Dress the Part for a Job Interview

Of course, you want to create a good impression in a job interview, right? Well this might come as a sad but true fact for the graduating college student who's used to rolling out of bed, slipping into flip flops and heading to class in the clothes you slept in, but very few aspects of the job interview process are more important than your appearance.

Sure, you might believe that your appearance is superficial and it's your skills that should land you a job. But remember that you've never met the persons who will be interviewing you. They have your resume and background in front of them, but your grooming and the appropriateness of your clothes are the first direct observations they're going to have about you. If you fail the first test, you'll have a hard time regaining momentum.

Defining appropriate dress

Today, many companies have a pretty relaxed dress code, and what's considered acceptable business attire in one industry would never cut it in another. If you're going to work for a small construction company, odds are you'll be able to look far more casual than if, say, you're in banking, insurance, or law — where the navy blue business suit is, and likely will always be, the norm. If you're applying for a creative position, such as for an interior design firm or fashion magazine, the recruiters will be paying more attention to how you put yourself together than they would if you're applying to be a telemarketer.

Generally speaking and in most industries, it's still expected that job candidates get dressed up. For your first interview with any organization, wear a suit. This is one situation where it's far more excusable to be overdressed than dressed too casually. Dress conservatively. Don't consider this an opportunity to make a fashion statement (your goal is to demonstrate that you'd fit in, not stand out). If you're called back for a second interview, many people follow a general rule to dress just a little bit nicer than the hiring interviewer was dressed at the first interview — if she was wearing a polo shirt, you'd wear a collared shirt; if he was wearing a collared shirt, you'd wear a collared shirt with a tie; if she was in a suit, you're out of luck, you need to get your suit out again.

The only exception to dressing up for an interview — and don't expect this to happen very often — is when the interviewer directly tells you to dress casually.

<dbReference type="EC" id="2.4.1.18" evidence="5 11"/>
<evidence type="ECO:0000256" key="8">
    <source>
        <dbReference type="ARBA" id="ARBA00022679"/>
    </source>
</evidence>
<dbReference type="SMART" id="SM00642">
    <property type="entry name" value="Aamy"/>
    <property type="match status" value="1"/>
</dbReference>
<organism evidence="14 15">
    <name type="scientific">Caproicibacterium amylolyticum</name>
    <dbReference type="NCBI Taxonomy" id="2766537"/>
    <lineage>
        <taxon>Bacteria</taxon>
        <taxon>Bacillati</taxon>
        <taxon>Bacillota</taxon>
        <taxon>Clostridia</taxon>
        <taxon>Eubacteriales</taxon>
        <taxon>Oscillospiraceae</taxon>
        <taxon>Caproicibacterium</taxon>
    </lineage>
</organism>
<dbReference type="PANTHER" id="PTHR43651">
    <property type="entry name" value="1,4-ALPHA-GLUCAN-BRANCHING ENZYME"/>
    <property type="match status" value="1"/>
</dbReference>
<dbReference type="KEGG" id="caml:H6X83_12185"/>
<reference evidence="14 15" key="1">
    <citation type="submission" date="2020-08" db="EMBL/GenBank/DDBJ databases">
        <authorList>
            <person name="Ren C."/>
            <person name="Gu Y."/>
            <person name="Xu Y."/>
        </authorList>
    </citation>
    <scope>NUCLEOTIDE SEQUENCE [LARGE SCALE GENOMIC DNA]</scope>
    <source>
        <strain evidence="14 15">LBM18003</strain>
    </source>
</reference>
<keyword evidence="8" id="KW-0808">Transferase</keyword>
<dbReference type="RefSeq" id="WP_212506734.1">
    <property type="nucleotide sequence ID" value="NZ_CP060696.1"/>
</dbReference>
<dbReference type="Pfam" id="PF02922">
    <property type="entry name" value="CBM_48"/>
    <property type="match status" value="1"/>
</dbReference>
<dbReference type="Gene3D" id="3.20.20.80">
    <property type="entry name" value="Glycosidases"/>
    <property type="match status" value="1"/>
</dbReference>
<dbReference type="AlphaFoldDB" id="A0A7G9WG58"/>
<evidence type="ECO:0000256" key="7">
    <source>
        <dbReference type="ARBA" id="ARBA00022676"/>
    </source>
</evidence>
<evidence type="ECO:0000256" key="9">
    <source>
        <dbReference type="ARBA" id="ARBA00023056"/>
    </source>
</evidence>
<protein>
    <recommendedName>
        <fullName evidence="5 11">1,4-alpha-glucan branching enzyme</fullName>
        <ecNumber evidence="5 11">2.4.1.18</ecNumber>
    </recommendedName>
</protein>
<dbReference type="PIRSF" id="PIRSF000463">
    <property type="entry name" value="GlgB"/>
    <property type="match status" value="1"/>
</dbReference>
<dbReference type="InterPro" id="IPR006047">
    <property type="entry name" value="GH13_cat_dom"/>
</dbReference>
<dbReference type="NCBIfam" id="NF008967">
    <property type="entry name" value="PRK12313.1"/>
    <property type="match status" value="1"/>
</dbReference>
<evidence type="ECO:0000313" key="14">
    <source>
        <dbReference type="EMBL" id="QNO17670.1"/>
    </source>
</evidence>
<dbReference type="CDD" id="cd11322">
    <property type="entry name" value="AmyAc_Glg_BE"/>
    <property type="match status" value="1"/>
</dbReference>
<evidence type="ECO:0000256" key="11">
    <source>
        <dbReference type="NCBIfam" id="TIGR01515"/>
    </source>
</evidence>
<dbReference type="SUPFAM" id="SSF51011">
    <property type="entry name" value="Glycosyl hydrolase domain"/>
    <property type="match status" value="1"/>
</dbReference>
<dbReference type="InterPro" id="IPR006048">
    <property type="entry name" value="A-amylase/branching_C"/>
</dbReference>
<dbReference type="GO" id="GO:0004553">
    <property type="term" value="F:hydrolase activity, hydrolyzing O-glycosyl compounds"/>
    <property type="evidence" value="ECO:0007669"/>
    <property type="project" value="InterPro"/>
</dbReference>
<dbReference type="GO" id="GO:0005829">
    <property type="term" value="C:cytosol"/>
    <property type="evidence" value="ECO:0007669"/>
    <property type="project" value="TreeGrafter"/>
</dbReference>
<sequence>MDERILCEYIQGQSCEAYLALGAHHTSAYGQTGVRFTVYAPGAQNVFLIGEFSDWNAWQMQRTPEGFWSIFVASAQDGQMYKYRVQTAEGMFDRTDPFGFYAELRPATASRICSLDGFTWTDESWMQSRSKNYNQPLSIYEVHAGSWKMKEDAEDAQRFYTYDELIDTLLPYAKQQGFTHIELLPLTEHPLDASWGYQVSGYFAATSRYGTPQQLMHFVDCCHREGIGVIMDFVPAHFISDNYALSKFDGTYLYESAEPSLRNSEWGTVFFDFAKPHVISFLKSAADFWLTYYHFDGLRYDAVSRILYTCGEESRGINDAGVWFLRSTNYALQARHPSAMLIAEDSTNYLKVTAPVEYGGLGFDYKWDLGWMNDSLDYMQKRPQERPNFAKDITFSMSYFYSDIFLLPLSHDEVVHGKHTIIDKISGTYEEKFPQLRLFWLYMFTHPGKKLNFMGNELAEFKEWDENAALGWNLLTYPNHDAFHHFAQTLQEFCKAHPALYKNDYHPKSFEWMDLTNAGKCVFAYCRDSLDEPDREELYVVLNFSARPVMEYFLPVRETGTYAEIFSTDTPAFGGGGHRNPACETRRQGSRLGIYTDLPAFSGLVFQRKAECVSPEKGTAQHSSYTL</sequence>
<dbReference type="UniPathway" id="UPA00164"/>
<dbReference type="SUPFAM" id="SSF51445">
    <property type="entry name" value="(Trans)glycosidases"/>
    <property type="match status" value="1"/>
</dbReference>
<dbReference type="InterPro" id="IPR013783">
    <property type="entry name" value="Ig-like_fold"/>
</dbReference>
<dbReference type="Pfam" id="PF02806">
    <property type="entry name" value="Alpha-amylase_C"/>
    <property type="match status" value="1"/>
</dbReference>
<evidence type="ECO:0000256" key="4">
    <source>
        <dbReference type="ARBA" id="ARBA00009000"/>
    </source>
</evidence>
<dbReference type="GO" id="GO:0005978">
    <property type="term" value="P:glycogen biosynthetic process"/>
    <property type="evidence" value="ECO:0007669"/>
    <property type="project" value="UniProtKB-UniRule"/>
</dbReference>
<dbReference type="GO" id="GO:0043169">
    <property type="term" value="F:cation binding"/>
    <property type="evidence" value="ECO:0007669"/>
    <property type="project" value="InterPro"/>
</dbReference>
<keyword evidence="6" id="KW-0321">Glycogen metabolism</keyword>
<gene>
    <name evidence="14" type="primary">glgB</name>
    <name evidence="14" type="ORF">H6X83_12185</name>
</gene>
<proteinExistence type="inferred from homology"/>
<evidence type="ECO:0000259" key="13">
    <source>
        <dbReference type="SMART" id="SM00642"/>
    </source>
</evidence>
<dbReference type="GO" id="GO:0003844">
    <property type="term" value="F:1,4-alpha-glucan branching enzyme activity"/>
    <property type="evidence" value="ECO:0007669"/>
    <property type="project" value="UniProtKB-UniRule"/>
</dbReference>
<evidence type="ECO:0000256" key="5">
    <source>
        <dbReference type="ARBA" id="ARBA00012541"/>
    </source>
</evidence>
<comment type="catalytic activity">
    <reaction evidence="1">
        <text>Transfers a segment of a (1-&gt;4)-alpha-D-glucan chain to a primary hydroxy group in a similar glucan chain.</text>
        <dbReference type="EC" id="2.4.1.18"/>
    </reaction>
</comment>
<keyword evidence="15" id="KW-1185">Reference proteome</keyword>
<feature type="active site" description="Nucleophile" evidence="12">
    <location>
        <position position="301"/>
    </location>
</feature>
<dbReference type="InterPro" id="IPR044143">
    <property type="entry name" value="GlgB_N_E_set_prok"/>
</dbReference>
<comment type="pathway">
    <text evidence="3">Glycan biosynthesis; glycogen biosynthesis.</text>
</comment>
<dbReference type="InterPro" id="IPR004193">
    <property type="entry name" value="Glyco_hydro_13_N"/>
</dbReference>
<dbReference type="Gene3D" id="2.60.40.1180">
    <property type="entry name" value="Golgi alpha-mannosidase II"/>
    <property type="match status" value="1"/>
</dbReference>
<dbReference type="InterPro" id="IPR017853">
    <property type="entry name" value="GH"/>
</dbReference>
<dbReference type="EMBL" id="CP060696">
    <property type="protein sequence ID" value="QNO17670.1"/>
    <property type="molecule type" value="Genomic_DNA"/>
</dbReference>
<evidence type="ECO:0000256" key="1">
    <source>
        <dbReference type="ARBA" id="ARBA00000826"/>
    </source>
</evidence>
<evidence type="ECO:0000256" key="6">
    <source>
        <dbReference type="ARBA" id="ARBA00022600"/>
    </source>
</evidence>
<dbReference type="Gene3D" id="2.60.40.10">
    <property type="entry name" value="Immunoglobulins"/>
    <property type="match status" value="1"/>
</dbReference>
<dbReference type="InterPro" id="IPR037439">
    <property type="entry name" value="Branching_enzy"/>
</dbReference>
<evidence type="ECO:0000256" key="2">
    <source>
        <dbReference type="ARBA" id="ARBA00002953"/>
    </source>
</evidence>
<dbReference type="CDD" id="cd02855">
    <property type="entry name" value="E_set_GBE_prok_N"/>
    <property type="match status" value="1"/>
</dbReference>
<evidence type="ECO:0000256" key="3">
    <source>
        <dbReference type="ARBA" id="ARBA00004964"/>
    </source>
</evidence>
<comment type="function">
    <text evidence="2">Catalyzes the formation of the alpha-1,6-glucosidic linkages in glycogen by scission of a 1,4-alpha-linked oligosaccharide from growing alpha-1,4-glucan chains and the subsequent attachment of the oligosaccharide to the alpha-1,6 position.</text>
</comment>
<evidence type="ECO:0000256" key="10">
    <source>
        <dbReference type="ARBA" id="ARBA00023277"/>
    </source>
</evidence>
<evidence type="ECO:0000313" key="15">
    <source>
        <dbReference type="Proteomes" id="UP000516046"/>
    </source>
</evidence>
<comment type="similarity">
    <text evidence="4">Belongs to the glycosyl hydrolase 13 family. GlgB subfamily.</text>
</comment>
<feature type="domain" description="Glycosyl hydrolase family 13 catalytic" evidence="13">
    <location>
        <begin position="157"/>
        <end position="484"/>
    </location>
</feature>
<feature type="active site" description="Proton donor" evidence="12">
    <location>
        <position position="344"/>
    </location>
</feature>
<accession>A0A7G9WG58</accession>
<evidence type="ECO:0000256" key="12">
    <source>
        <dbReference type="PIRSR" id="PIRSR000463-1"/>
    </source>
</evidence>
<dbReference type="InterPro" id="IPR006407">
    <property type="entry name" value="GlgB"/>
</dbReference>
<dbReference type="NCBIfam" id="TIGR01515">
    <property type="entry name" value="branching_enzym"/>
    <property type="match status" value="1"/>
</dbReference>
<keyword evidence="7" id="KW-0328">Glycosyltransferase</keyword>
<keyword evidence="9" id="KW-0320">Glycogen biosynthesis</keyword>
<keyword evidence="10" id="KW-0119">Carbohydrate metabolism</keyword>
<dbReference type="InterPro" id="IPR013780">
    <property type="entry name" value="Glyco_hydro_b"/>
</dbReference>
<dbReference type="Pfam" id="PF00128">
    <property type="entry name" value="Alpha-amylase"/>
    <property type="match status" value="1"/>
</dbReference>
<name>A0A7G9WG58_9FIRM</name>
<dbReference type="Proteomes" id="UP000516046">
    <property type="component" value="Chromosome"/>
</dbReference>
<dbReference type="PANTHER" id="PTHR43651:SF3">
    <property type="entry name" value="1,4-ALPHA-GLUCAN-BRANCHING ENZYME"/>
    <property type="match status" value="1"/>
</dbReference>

Making wise interview choices

The classic interview garb for men hasn't changed much since the 1950s. Wear a neutral or dark (blue, black, or gray are best) suit or sport jacket with color-coordinated trousers. Wear a tie, even if you will never wear one again after you get the job. Wear calf-length dress socks that match the suit. Always wear a belt if your pants have belt holes. Make sure your shoes are leather, clean, and polished (again, black is best).

Women should wear a classic suit or a simple dress with a jacket; black, navy blue, dark green, dark red, burgundy, and gray are all good color choices. Try to dress better than what the position calls for, but make sure you don't outdress everyone there. And avoid anything that's tight, revealing, or too trendy. It may be the latest Parisian fashion but it probably won't impress the interviewer.

If you are at all uncertain, pay attention to how business people dress on television — the evening news and even soap operas might give you a clue about business attire. If you can, find an employee of the interviewing company and ask about dress code and how strictly it's enforced. If you have time, make a trip to your potential new office building at the end of a workday and watch how the people coming out are dressed. If you still sense a fashion emergency coming on, go to a department store, head for the suit section, and throw yourself at the mercy of an experienced salesperson.

Expect to pay a little bit of money for your interview clothes, but the extra dollars get you quality fabrics, a good fit, and durability. This is a direct investment in your future, and even most fashion experts will tell both men and women that a well-tailored, conservative suit could last most of your career.

Adding the final touches

Here are a few more tips that can help — or ruin — your first impression with the interviewers:

  • Keep jewelry to a minimum (a watch, a wedding ring, that's about it!).

  • Carry your resume, references, other paperwork, a pen, and a notepad in a nice briefcase or portfolio that's made of leather, not vinyl.

  • Empty your pockets of bulging or jingling items, such as cigarette packs and loose change.

  • If you're a smoker or coffee drinker, pop a breath mint just before the interview (just make sure it's gone before you go into the interview).

  • Women should wear low-heeled, conservative dress shoes that match the outfit.

  • Men should be clean shaven. If you have a beard or goatee, have it professionally trimmed before the interview.

  • Make sure your fingernails are trimmed and clean. Get a manicure if necessary. For women, clear or no nail polish is best.